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As with 3D, the best 4K delivery solution for the home is likely to be Blu-ray Disc. “The physical format can do it,” declares Don Eklund, executive VP of technologies at Sony Pictures Technologies, thanks to new compression algorithms. Most notable is HEVC, or High Efficiency Video Codec, which is now in advanced development. It’s considerably more efficient than the AVC codec now commonly used on Blu-rays while remaining similarly free of artifacts, and it will allow a 4K film to fit on a mass-replicated 50-gigabyte, two-layer Blu-ray Disc. “I’ve seen samples of what that codec can do with 4K at a 30-megabit-per-second bitrate compared to what AVC can do at 50 Mb per second, and it actually looks a little bit better at 30 than AVC looks at 50,” Eklund says
.

http://www.hometheater.com/content/4k-revolution-page-2
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post #101 of 146 Old 08-11-2013, 05:16 AM - Thread Starter
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Originally Posted by cwt View Post

There's also the wrinkle of a new bd spec for 4k incorporating the hevc codec blee ; Frame rate may be 60hz or more for 3d .. Some food for thought -
.

http://www.hometheater.com/content/4k-revolution-page-2

I certainly would expect a lot of movies, including a typical 2 hour 2D movie shot at 24 fps, could be accommodated in 4K at 10-bit (or maybe even 12-bit) color depth on a 2-layer BD using HEVC. This would be especially true if they were to support use of the extended length BD format that allows up to 66GB on a 2-layer disc. However, I do expect a role for 4-layer BDs for longer movies, some 3Ds, for movies at 48fps or 60fps, and when the studio wants to put extras on the same disc as the movie.

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post #102 of 146 Old 08-11-2013, 11:21 AM
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Originally Posted by cwt View Post

There's also the wrinkle of a new bd spec for 4k incorporating the hevc codec blee

FWIW, whatever codec is used has absolutely no impact on HDMI. It's up to the player to decode the compresed/encoded video into the appropriate raw video format for HDMI.

See what an anamorphoscopic lens can do, see movies the way they were meant to be seen
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post #103 of 146 Old 08-11-2013, 12:37 PM - Thread Starter
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Originally Posted by stanger89 View Post

FWIW, whatever codec is used has absolutely no impact on HDMI. It's up to the player to decode the compresed/encoded video into the appropriate raw video format for HDMI.

That's correct. The decoder for the codec is in the BD player. Today's 1080p BD players are required by the BD standard to include decoders for three different codecs (Mpeg 2, VC1 and h.264) while the 4K extension for BD will likely require the decoding of HEVC. What goes across the HDMI to the TV (be it HDTV or UHDTV) has already been decoded by the BD player. The HDMI 2.0 std. will need, however, to define the signal format for 4K 3D, probably along the lines of the frame packing technique used for 1080p 3D with today's 3D BD players. The HEVC standard, defined by h.265, as it now stands is only a first step and only defines a very basic 4K at 24Hz for 2D video. Amendment 1 to h.265 which is expected to be approved in late 2013 or very early 2014 and is supposed to include 4K at up to 60Hz and also 4K 3D. It has been reported by an insider that the draft for the additional 4K capabilities is essentially complete and has been agreed by the technical group members responsible for drafting amendment 1 to h.265, so having that completed in time to be referenced by a Blu-ray 4K spec. seems feasible.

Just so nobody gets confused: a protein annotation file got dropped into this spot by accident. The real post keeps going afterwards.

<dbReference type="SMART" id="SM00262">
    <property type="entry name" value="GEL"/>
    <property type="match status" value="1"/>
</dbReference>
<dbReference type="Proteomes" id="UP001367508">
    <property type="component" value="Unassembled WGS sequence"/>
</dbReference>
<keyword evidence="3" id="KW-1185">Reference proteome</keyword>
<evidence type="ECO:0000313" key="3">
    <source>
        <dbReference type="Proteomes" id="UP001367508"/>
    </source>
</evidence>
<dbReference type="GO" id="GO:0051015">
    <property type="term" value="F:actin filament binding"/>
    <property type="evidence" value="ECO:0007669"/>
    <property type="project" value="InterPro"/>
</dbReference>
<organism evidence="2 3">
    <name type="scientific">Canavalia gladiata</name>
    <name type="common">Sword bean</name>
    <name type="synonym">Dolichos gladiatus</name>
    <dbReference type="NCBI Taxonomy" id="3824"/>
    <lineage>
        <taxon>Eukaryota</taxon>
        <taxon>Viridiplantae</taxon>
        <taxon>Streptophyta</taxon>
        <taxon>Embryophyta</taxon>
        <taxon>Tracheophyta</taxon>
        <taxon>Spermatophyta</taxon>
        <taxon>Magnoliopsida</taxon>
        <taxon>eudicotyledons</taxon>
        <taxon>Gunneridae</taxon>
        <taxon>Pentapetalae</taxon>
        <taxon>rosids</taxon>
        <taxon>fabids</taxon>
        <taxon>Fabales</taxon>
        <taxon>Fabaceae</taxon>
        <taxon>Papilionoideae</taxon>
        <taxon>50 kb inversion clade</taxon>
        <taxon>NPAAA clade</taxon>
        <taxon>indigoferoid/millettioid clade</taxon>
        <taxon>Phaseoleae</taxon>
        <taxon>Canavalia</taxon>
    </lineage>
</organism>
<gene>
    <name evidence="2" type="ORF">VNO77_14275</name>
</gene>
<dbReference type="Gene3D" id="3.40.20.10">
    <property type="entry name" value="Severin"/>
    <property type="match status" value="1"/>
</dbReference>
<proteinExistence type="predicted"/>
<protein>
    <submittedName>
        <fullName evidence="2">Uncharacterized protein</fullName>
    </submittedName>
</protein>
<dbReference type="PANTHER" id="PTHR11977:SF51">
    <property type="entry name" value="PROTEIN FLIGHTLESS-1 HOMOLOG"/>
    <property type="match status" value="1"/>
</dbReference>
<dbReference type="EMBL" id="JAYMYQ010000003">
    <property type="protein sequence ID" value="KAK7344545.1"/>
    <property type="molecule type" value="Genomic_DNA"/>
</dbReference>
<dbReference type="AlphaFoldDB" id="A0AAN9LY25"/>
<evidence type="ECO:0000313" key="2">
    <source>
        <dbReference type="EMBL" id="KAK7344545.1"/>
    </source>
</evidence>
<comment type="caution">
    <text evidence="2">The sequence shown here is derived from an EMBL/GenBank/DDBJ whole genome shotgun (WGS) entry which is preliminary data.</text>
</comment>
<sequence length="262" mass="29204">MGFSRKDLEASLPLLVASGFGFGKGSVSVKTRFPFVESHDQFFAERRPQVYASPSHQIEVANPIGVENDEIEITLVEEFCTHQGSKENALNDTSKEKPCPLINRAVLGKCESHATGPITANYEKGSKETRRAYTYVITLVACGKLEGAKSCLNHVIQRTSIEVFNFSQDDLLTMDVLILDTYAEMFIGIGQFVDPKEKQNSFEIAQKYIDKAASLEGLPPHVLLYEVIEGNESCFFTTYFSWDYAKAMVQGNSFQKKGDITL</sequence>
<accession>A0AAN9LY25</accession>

As for progress on the BD 4K standard, in an interview with CNET about 3 months ago, an exec. with the Blu-Ray Disc Association said (in part):

“As part of its ongoing responsibility to maintain Blu-ray Disc as the premium platform for watching movies and other content at home, the BDA established a task force last year to study a range of possible format extensions, including those that potentially enable 4K content playback on Blu-ray.

Through the first quarter of this year, the task force solicited and received numerous proposals, and is now evaluating the various technologies.

The task force, which is comprised of representatives from BDA member studios, consumer electronics manufacturers and media technology companies, looks forward to sharing with and receiving input from content creators, and is expected to make specification and technology recommendations to the Blu-ray Disc Association board of directors later this year
.

That appears to be saying the spec. will be finished by the end of this year, which should mean 4K UHD BD players and software by late next year.


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post #104 of 146 Old 08-11-2013, 12:45 PM